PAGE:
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Report finds shift to LNG could worsen shipping’s climate impact

Jun 2, 2020 03:49 PM
The production and distribution of liquefied natural gas is moving ahead for U.S. offshore customers. In October, VT Halter Marine launched the LNG bunkering barge Q-LNG 4000 in Pascagoula, Miss. Capable of carrying 4,000 cubic meters of product, the vessel and ATB tugboat Q-Ocean Service will deliver LNG to ports in Florida and the Caribbean.

Courtesy VT Halter Marine

The production and distribution of liquefied natural gas is moving ahead for U.S. offshore customers. In October, VT Halter Marine launched the LNG bunkering barge Q-LNG 4000 in Pascagoula, Miss. Capable of carrying 4,000 cubic meters of product, the vessel and ATB tugboat Q-Ocean Service will deliver LNG to ports in Florida and the Caribbean.

Switching to liquefied natural gas (LNG) is being widely touted as a responsible way for ships to reduce their climate impact, but it’s actually making greenhouse gas emissions far worse, according to an international environmental advocacy group.

Kendra Ulrich, shipping campaigns director for Stand.earth, said her group commissioned the International Council on Clean Transportation (ICCT) to study LNG’s impact, and the findings about the fuel’s shortcomings “surprised even us.”

When used instead of fuel oil, LNG significantly lowers emissions of sulfur oxides and particulate matter, but unburned fuel from incomplete combustion escapes into the atmosphere. This phenomenon, known as methane slip, is an enormous problem, Ulrich said, because methane is a highly potent greenhouse gas — it traps 86 times more heat than carbon dioxide (CO2) does. 

The report’s findings were questioned by Steve Esau, general manager of SEA\LNG, an industry coalition that is promoting LNG as a marine fuel. He called LNG “the most commercially viable alternative fuel to reduce shipping’s carbon footprint. It’s not the complete answer, but it’s a big improvement.”

Esau said the coalition had commissioned its own comprehensive, peer-reviewed study of LNG that examined engines from a range of manufacturers. SEA\LNG faulted the ICCT study for relying mainly on results from older engines that have greater methane emissions. The coalition also questioned ICCT’s methodologies, saying the council focused on the 20-year global warming potential (GWP) of methane instead of using the industry’s “universally accepted” standard of 100 years.

Ulrich called that criticism “a bit perplexing, given that the ICCT report includes both the 20-year GWP and the 100-year GWP in its analysis. For a short-lived but very potent climate forcer like methane, the 20-year GWP is more appropriate to assess the full implications of methane releases.” Stretching out methane’s warming impact over 100 years makes it seem far more benign than it is, she explained.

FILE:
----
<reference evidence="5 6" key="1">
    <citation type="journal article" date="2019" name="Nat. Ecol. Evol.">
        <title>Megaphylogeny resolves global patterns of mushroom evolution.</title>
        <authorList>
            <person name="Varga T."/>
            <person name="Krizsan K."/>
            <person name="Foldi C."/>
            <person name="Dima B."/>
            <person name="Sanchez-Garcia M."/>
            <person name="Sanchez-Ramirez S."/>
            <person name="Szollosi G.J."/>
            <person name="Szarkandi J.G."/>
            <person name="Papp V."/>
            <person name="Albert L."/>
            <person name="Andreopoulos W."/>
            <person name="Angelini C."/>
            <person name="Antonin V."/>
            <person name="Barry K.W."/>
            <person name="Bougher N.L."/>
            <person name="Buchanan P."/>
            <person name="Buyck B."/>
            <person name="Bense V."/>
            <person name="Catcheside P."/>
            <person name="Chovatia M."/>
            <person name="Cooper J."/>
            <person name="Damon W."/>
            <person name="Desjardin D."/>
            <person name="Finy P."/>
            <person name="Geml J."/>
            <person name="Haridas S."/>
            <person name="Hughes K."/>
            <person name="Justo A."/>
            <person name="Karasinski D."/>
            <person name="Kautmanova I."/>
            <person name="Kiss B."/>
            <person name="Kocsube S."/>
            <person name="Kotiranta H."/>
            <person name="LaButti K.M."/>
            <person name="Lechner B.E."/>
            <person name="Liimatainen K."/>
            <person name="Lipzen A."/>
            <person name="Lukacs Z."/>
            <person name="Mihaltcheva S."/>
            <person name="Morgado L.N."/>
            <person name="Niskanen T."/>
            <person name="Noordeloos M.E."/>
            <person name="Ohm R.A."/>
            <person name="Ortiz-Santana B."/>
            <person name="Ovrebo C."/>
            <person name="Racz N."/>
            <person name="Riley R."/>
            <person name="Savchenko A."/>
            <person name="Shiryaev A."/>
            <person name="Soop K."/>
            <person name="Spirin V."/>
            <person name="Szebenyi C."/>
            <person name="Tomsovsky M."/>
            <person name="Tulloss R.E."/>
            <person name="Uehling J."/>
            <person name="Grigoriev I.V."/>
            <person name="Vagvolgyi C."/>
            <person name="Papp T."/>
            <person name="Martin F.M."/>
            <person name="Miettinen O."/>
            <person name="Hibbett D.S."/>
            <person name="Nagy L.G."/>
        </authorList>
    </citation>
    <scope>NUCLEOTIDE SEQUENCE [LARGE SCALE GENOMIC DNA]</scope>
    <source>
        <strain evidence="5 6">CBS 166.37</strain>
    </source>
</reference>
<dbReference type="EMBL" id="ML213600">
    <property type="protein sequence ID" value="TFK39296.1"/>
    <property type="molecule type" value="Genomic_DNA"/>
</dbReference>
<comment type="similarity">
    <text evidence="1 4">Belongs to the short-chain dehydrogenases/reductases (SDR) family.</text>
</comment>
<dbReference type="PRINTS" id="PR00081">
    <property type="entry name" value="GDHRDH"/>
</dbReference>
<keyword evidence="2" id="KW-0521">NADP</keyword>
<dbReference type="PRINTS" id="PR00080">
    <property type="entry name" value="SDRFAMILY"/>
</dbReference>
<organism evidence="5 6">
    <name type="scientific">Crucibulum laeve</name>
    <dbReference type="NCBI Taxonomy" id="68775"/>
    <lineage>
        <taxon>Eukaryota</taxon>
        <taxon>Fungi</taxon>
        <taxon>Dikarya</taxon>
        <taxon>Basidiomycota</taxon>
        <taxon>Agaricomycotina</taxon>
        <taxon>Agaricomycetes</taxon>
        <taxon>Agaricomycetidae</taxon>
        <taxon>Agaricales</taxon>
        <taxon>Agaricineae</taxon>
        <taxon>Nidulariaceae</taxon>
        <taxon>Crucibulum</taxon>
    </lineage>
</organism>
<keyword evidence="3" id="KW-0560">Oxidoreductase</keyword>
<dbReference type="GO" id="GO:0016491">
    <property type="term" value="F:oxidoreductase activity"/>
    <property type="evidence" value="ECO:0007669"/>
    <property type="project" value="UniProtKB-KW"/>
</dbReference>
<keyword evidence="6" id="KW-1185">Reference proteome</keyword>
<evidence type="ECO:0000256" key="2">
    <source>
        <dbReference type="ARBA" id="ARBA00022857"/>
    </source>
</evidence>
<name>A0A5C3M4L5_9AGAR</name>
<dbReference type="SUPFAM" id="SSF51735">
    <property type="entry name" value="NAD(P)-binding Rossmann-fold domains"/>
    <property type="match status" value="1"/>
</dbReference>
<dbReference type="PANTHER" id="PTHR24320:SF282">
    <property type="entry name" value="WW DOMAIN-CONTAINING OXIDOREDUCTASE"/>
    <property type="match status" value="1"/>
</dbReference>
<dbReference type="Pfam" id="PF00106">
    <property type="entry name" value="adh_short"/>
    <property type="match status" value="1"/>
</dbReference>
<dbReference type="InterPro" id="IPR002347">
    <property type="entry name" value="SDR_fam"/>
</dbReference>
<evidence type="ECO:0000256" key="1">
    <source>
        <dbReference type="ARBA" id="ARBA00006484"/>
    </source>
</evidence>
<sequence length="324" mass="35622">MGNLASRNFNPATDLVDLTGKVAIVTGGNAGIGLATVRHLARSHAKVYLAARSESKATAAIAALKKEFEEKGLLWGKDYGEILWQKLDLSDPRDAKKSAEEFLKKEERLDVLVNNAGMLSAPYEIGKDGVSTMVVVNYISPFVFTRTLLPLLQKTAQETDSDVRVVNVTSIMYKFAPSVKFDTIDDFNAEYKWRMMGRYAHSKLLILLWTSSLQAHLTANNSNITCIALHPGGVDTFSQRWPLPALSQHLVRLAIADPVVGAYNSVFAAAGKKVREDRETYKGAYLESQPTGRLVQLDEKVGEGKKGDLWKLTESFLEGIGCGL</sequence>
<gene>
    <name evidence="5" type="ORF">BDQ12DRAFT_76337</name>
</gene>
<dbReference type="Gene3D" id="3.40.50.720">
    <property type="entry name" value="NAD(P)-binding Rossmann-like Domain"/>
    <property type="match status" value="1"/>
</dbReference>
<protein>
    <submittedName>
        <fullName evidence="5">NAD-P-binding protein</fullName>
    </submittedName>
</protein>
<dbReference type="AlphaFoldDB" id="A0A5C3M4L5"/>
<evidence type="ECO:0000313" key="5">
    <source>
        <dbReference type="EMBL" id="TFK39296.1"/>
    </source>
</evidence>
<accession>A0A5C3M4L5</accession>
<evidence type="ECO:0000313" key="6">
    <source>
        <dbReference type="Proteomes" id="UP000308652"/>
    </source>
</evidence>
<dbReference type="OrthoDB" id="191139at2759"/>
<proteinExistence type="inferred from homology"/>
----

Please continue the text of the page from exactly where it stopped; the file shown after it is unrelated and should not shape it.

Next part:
The Intergovernmental Panel on Climate Change has called for methane emissions to be reduced at least 35 percent from 2010 levels by 2050. Achieving that will require “rapid and far-reaching” transitions in energy, industry, buildings, transport and cities, according to the group.

“It is clear that LNG is not the climate solution that the (maritime) industry wishes it to be,” Ulrich said. “And the 20-year GWP absolutely should be considered when making policy decisions and investments in technology and infrastructure.”

She also said that of the 756 LNG ships currently in use or on order, the most popular LNG engine by far — on at least 300 of the vessels — was the worst offender for methane slip. And only 90 of the 756 use the most efficient engine type.

Ulrich said it’s important to note that these vessels stay in operation for decades, and thus “we are advocating for an immediate switch to low-sulfur distillate fuels, with diesel particulate filters to reduce particulate matter, including black carbon. Ships could switch to distillates today, without any new infrastructure or massive engine retrofits required.”

Stand.earth also is pushing for investments to develop and implement “truly zero-emissions technologies,” such as hydrogen fuel cells, battery power storage and wind-assisted propulsion.

Asked about the ICCT report, International Maritime Organization spokeswoman Natasha Brown said the IMO secretariat doesn’t comment on reports from other organizations unless an IMO committee is asked to do so. She said that might have occurred at the March meeting of the Intersessional Working Group on Reduction of GHG Emissions from Ships, or at the 75th Marine Environment Protection Committee session scheduled for late March and April. Both of those events were postponed, however, because of the global coronavirus outbreak.

“What we can say is that, yes, the problem of methane slip from LNG is recognized and IMO has this on its agenda,” Brown said. 

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